Aside from the mixture of lurid and Gothic that made up the classic Hammer Films aesthetic, is there anything that screams British horror more than the anthology film? GHOST STORIES seems at first to be harking back to the glory days of Amicus, but pulls a neat inversion of the classic anthology structure by more fully fleshing out the “wrap-around” segment while presenting the individual stories less as short films on their own and more as themed vignettes that are closer to character sketches than anything else. This approach yields surprisingly good results.


Professor Phillip Goodman (Andy Nyman) is a professional debunker of fake psychics and bogus supernatural claims. Driven by his childhood resentment of his father’s devout religious beliefs that drove away he and his sister, Phillip is a staunch skeptic when it comes to any supernatural belief, claiming, “the brain sees what it wants to see.” Not coincidentally, this was the belief of Charles Cameron (Leonard Byrne), another debunker of supernatural claims whose TV show inspired Phillip as a child.



When Charles disappeared without a trace, Phillip, like most everyone else, assumed him to be dead. But when Charles resurfaces years later and reaches out to Phillip, he does so as a changed man, claiming that there are things that cannot be explained away with logic or science. He gives Phillip three of his old case files that he was unable to close and asks him to debunk them if he can.


The first case is a fairly traditional haunting story told by a bitter, alcoholic night watchman (Paul Whitehouse) about his brush with a ghost in an abandoned asylum. The second story is closer to a creature feature as a timid, paranoid teenager (Alex Lawther) has a run in with possible demons on a remote country road. The third story is a poltergeist tale of a rich stockbroker (Martin Freeman) spending a long night alone at home as his wife is in the hospital with complications to her pregnancy. Weaved through all the tales are small details that seem to carry over from sequence to the next, hinting at a connection that cannot logically be explained away, no matter how much Phillip would like to do so.



GHOST STORIES started life as a stage play by Nyman and his co-writer/co-director Jeremy Dyson. It is hard to imagine the story bound to the stage since the filmmakers have done such a beautiful job of opening up the world for film. Each story has a different style seemingly inspired by filmmakers who traditionally work in such subgenres. The haunted asylum tale feels like it could be a lost James Wan short film with its steady increase of tension and good use of jump scares. The demons on a country road story feels like EVIL DEAD II-era Sam Raimi with its precise editing, energetic steadicam shots, and sense of humor. The poltergeist segment feels like a Ben Wheatley film with its caustic wit dissecting the tension between “the haves and the have nots” that takes a left turn into genre territory. That Nyman and Dyson take these contrasting tones and give them all a cohesive atmosphere of impending doom that is brought through from Phillip’s introduction and extended third act wrap-around segment is truly impressive.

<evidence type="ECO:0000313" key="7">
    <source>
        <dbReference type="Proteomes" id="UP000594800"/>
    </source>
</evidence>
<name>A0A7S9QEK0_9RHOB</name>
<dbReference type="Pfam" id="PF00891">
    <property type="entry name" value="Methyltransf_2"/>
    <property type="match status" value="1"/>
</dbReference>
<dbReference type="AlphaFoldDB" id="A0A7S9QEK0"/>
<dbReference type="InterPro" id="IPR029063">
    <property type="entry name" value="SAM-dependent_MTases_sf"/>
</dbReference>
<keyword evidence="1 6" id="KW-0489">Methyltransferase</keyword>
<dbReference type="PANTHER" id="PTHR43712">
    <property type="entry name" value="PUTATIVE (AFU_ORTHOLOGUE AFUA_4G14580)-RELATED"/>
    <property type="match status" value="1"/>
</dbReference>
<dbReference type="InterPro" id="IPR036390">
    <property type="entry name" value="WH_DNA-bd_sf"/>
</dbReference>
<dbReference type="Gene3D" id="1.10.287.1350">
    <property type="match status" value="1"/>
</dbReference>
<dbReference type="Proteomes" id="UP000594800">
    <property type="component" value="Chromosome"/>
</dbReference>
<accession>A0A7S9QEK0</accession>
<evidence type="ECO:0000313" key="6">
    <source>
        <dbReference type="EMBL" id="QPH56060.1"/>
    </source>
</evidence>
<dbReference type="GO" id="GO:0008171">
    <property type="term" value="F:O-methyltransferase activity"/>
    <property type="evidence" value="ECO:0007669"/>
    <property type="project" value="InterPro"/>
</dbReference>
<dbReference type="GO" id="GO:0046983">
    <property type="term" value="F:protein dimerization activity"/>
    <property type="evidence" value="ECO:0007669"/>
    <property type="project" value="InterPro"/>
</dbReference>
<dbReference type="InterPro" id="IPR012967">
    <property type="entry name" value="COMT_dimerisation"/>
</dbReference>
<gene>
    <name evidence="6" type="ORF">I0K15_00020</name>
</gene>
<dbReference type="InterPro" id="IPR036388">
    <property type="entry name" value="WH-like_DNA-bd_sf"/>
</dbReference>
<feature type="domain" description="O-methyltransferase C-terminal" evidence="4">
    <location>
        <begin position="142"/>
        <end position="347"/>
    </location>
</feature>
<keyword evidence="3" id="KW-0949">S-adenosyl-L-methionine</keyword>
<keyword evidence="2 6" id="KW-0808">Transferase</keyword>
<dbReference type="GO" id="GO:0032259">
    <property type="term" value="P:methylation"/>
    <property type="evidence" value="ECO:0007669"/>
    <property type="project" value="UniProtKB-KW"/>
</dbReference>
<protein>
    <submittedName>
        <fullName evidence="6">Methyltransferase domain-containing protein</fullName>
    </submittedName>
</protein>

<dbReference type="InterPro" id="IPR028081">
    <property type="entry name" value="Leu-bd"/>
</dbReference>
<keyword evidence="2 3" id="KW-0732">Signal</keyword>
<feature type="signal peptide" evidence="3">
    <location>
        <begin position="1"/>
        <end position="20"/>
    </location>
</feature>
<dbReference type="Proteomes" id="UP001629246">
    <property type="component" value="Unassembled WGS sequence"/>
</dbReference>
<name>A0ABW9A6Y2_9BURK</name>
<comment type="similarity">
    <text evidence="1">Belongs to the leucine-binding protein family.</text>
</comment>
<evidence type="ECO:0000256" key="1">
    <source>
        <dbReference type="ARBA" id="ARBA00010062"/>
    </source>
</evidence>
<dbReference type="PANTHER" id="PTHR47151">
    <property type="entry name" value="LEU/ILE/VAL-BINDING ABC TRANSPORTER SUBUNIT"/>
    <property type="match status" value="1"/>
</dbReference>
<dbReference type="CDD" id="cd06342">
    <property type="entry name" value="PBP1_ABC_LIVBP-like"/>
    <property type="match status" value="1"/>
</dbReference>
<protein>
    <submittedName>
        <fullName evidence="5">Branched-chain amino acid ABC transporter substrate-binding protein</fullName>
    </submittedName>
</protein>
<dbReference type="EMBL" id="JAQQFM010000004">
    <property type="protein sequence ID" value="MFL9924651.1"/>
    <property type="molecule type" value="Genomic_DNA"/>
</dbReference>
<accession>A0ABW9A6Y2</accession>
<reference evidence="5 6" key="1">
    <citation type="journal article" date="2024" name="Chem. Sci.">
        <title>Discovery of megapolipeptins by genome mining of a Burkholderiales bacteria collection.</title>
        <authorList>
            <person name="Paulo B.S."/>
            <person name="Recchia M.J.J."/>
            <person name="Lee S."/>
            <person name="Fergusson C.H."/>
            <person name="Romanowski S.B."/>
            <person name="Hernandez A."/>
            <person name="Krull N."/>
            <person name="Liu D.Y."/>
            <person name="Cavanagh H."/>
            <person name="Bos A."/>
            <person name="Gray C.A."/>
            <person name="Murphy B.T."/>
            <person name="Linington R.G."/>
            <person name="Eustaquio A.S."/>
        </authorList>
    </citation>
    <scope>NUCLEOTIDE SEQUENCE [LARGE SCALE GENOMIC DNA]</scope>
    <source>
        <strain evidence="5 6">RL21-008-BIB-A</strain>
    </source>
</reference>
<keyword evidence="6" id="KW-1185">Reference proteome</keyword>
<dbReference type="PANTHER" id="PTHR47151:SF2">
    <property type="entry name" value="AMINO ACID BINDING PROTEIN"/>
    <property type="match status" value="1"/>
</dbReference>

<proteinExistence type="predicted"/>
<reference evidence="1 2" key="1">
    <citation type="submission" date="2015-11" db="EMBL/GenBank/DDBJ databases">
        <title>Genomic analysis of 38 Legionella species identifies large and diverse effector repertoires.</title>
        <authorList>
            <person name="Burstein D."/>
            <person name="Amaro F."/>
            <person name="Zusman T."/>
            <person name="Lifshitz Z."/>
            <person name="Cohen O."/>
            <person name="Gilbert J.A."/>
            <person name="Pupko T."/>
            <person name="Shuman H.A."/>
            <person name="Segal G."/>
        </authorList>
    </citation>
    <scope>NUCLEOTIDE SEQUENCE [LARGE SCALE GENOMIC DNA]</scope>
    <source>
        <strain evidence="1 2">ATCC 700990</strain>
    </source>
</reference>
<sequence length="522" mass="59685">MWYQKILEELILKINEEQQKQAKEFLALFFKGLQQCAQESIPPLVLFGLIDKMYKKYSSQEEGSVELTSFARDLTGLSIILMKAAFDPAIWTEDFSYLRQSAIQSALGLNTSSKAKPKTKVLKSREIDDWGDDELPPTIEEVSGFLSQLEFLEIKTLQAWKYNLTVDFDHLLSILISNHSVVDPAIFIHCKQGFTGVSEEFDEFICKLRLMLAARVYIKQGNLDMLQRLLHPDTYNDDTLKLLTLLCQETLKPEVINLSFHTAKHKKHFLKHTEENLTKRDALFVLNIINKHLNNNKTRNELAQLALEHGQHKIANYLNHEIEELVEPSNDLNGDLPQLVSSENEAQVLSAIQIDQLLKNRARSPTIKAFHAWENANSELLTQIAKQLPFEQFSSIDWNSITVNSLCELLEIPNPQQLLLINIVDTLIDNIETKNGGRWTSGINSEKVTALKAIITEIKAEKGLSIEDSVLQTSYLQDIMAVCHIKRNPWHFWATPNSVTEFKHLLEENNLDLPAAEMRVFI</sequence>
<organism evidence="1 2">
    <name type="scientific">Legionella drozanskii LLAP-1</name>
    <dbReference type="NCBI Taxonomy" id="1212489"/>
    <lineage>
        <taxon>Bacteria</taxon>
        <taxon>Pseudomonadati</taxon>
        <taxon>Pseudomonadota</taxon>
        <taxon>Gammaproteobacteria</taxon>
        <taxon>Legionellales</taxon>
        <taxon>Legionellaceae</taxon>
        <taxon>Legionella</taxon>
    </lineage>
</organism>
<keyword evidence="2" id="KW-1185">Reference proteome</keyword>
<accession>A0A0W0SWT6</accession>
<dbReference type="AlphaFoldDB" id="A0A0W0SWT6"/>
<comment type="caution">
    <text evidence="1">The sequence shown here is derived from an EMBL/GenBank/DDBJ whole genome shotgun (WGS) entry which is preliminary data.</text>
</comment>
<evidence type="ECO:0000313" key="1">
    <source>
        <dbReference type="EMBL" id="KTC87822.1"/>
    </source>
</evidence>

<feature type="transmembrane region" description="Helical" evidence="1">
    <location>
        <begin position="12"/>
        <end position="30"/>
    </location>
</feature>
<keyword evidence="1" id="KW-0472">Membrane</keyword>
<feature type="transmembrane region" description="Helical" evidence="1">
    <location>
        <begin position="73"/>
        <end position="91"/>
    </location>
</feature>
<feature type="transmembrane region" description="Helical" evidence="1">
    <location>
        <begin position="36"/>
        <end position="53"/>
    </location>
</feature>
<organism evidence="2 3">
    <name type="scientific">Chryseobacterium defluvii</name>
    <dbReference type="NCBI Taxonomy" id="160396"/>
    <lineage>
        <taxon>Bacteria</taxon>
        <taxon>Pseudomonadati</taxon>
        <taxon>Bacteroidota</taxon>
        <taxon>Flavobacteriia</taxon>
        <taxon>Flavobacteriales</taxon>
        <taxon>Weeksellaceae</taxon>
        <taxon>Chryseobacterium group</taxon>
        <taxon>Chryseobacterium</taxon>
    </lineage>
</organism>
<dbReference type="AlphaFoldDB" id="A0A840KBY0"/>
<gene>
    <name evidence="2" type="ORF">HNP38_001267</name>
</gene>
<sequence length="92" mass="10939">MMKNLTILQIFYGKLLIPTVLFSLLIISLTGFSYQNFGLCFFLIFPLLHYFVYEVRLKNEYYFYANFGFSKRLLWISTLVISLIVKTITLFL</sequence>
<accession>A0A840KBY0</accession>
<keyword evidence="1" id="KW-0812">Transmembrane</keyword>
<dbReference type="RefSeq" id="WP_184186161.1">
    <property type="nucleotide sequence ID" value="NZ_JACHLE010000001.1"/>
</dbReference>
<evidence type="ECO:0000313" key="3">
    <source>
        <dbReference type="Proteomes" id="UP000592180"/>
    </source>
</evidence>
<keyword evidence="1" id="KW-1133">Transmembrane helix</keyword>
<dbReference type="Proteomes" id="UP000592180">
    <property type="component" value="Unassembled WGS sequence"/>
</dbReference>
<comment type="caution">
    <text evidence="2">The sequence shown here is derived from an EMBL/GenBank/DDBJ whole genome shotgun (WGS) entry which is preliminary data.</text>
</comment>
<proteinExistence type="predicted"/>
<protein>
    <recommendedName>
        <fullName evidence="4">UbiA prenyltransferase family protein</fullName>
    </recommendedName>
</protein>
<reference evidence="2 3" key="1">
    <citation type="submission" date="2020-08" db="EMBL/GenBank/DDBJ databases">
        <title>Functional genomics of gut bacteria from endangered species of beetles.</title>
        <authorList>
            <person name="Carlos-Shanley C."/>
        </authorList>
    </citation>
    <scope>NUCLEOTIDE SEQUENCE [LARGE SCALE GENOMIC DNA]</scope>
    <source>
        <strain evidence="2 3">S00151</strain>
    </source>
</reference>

The altered structure of Phillip’s wrap-around story being given far more screen time and importance than the cases he is investigating feels strange until the realization sets in that the film is not truly an anthology. Instead of a series of morality tales that lead to a twist ending for the character being told the stories, GHOST STORIES wisely understands that the audience knows there is a twist coming. Rather than saving the twist for the final scene, Nyman and Dyson drop several clues throughout the film to what is coming and then deliver a surreal, demented, and sadly touching character study of Phillip over the final thirty minutes, both fulfilling the idea of a twist ending and giving it much more emotional impact than just being ironic.


Turning what promises to be a horror anthology into a character study of a broken man could have been a risky proposition. But Nyman delivers such a wry, sympathetic, occasionally exasperating performance that he helps the film earn its final scenes. The clever script structure would not have been nearly as effective if Phillip was not as flawed and oddly tragic of a character.



Even with the revelation that it is not quite the traditional horror movie that it promises to be, GHOST STORIES still hits upon some fun sequences during the first two cases that Phillip investigates. The final scenes that focus on Phillip delve into sad, real world horrors that come close to being part of the British miserablism subgenre. While those films are more visceral and have left me feeling like I have been kicked repeatedly in the guts, this time around, the effect is more of an existential terror that lingers long after the film ends.


If you are looking for a horror movie with graphic violence and an in-your-face tone, you are looking at the wrong film. There is a restrained—dare I say classy?—feel to GHOST STORIES that is supplied by the cast and an alternately lovely and ominous score by Haim Frank Ilfman. The nifty structure, classical “scary movie” atmosphere, and emotional payoff make this a breath of fresh air. I hope genre fans do not sleep on this one because they would be missing out on one of the most interesting and satisfying horror films that have come out in an already impressively stacked year.


GHOST STORIES opens in theaters and hits VOD from IFC Midnight on Friday, April 20, 2018.



–Matt Wedge (@MovieNerdMatt)

Matt Wedge
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